In recent years, physicists from around the world have been discussing the construction of a muon accelerator instead of other conventional accelerators based on protons or electrons. Such an accelerator has clear advantages in discovering new physics, but its construction is accompanied by many technological challenges. In this article I will review the words of Prof. Nima Arkani-Hamed from the Institute for Advanced Studies in Princeton on the need to build such an accelerator.
Last Tuesday, the Premilab laboratories in the United States announced that the muon's magnetic moment does not match the theoretical calculations. The experiment conducted in the state of Illinois confirms the anomaly that was discovered several years ago. Is this evidence of a new fundamental force in nature?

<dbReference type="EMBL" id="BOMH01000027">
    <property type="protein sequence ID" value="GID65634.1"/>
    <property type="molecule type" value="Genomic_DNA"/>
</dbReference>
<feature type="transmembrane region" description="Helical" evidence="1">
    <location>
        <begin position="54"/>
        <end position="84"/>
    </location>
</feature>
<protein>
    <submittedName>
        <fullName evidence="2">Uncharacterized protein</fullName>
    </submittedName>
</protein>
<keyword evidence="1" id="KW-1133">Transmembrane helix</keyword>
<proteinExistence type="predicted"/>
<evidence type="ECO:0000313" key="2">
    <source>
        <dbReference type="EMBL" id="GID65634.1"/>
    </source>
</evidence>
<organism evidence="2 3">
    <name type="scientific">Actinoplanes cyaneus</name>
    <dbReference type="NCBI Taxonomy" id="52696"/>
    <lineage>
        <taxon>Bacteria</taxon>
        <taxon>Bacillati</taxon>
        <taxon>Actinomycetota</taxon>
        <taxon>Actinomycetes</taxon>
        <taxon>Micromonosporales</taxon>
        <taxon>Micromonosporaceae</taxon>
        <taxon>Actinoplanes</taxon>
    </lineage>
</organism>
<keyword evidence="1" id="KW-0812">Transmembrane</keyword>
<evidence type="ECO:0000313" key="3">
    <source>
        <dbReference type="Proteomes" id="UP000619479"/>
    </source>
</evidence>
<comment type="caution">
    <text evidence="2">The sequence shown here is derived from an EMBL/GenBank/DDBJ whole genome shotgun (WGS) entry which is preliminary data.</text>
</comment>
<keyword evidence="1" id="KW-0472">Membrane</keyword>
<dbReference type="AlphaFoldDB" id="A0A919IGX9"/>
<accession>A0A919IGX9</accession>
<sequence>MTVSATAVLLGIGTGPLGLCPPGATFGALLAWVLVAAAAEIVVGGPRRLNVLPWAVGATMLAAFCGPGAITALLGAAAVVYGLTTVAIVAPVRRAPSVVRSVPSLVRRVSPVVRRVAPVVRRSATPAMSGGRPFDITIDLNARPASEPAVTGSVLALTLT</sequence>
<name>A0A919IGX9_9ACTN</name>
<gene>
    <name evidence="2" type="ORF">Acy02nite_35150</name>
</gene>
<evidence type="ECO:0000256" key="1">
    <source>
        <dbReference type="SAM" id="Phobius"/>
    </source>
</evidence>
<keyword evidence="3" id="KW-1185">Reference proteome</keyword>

After almost two decades accompanied by technical and financial challenges, on the XNUMXth of April we heard, perhaps, exciting news from Permilab Laboratories in the United States. The experiment run for the second time was set up to measure the muon's magnetic moment and if a deviation is detected, even the smallest, it may hint at a new elementary particle in nature